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Hooper Depot [DRGW Facilities PA]

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This is one of the Rio Grande original facilities remained along its route in Colorado; the former depot at Hooper now moved to South Fork.

According to Denver & Rio Grande Western Depots Volume 1 by Clive Carter, Hooper depot was built in 1890 with one-story frame structure of wood shingles roof and board & batten walls[1]. It was retired in 1955.

The narrow gauge Valley Line between Mears Junction and Alamosa reached Hooper in 1890[2]. The Line between Hooper and Alamosa was dual gauged in 1930. The Line north beyond Hooper was abandoned in 1951, and the rest of the Line which survived as standard gauge Hooper Spur was finally abandoned in 1959[2].

The depot structure was preserved after the retirement but lost its chimney and the hipped roof above the bay window. In 2008, it was moved to South Fork by Don Shank of Denver and Rio Grande Railroad Historic Foundation: South Fork never had a depot till then[3]. Unfortunately, however, it’s up for sale along with the whole assets as of Sep. 2017.

All photos were taken on Sep. 7, 2017

[1] Carter, Clive (2013) Denver & Rio Grande Western Depots Vol. 1
[2] Holmes, Nathan D., (2009) “D&RG/D&RGW Valley Line History” DRGW.Net;
[3] James, Robin (2008) “South Fork gets railroad depot” Trainorders.com web page;
* Perry, Otto C., (1950) the depot and NG engine #481 at Hooper, Denver Public Library;
* Richardson, Robert W., (1949) the depot and NG engine #497 at hooper, Denver Public Library;
* Perry, Otto C., (1951) the end of track at Hooper, Denver Public Library;

depot_hooper_map.jpg: street view of former depot site
 
 

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Del Norte Depot [DRGW Facilities PA]

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This is one of the Rio Grande original facilities remained along its route in Colorado; the former depot at Del Norte.

According to Denver & Rio Grande Western Depots Volume 2 by Clive Carter, Del Norte depot was built in 1911 with two-story frame structure of wood shingles roof and stucco finish with drop siding wainscot walls[1]. It was retired in 1970. The structure houses the town hall today.

The buried spur extends northeast once served Del Norte Flouring Mill, Del Norte Electric Light Plant & Water Works pumphouse, and Del Norte Creamery Company[2].

The branch reached Del Norte in 1881, and the line between Alamosa and Del Norte was dual gauged in 1901[3]. The branch was sold to San Luis and Rio Grande Railroad in 2003.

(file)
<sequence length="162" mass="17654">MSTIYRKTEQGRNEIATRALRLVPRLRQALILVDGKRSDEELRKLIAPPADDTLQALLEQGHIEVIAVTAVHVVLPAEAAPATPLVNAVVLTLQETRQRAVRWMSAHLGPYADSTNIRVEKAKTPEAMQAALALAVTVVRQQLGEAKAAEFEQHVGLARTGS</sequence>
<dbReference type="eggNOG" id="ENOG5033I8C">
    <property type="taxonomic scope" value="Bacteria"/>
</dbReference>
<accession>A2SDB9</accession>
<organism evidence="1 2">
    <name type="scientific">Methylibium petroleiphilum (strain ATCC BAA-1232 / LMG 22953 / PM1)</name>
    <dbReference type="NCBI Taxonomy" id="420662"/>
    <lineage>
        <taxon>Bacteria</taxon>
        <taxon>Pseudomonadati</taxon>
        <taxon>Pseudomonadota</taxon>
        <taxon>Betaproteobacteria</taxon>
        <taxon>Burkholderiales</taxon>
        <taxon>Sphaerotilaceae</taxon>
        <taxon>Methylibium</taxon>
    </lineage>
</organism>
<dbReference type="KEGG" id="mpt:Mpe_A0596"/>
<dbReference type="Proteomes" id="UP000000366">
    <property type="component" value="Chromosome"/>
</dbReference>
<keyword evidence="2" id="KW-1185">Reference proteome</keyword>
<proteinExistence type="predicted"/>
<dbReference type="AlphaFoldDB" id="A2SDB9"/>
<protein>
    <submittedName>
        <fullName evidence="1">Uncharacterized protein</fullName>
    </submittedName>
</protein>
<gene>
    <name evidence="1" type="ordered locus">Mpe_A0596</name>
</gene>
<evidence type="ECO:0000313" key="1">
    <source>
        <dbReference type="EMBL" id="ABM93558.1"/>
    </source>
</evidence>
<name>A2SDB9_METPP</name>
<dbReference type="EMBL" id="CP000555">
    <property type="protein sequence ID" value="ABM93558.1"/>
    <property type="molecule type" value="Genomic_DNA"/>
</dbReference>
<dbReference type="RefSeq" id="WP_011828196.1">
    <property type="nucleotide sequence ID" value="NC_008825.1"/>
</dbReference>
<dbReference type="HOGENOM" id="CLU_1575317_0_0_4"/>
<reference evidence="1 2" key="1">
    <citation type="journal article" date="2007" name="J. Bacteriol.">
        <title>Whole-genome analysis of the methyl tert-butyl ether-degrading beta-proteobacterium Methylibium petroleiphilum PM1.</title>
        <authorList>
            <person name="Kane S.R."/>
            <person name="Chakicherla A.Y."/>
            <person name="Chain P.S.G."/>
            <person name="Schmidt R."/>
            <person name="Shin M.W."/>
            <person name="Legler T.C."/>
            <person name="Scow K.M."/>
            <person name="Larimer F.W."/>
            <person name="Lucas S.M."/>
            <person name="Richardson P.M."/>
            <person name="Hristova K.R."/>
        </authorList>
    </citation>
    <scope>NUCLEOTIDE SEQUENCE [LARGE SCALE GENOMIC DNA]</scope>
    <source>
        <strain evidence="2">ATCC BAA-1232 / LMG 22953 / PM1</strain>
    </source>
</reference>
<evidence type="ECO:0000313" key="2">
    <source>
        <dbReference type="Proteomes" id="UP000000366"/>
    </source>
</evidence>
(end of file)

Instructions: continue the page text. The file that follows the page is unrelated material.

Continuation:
revised, Jun. 16, 2018

All photos were taken on Sep. 6, 2017

[1] Carter, Clive (2013) Denver & Rio Grande Western Depots Vol. 2
[2] 1912 Sanborn Map;
[3] Holmes, Nathan D., (2009) “D&RG/D&RGW V Creede Branch History” DRGW.Net;
* photo of the original depot built in 1881 found at Denver Public Library;

depot_del-norte_03.jpg: buried spur at Del Norte

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Monte Vista Depot [DRGW Facilities PA]

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monte-vista-lead_01.jpg: Sep. 6, 2017

This is one of the Rio Grande original facilities remained along its route in Colorado; the depot at Monte Vista.

According to Denver & Rio Grande Western Depots Volume 2, Monte Vista depot was first built in 1886 with the one-story frame structure[1]. In 1907, the second depot was built with the one-story brick structure, and in 1947, it was rebuilt and expanded with cinder blocks. Unfortunately, however, it was retired in 1978.

The structure visible in the distance in the photo above is the replica of Rio Grande Southern’s Mancos depot first built in 1953 by Bob Richardson and Carl Helfin for by-then Narrow Gauge Museum & Motel south of Alamosa.
The museum moved to Golden, CO in 1958 and became Colorado Railroad Museum. The structure itself was relocated, sold, and moved to Monte Vista afterward.

The narrow gauge Creede Branch reached Monte Vista in 1881 and was converted to dual gauge in 1901[2]. The line is operated by San Luis & Rio Grande Railroad since 2003. Barley for Coors is the main commodity shipped from Monte Vista since the Rio Grande era to this day.

[1] Carter, Clive (2013) Denver & Rio Grande Western Depots Vol. 2
[2] Holmes, Nathan D., (2009) “D&RG/D&RGW Creede Branch History” DRGW.Net;
 
postcard_nallow-gauge-museum.jpg: postcard of Nallow Gauge Museum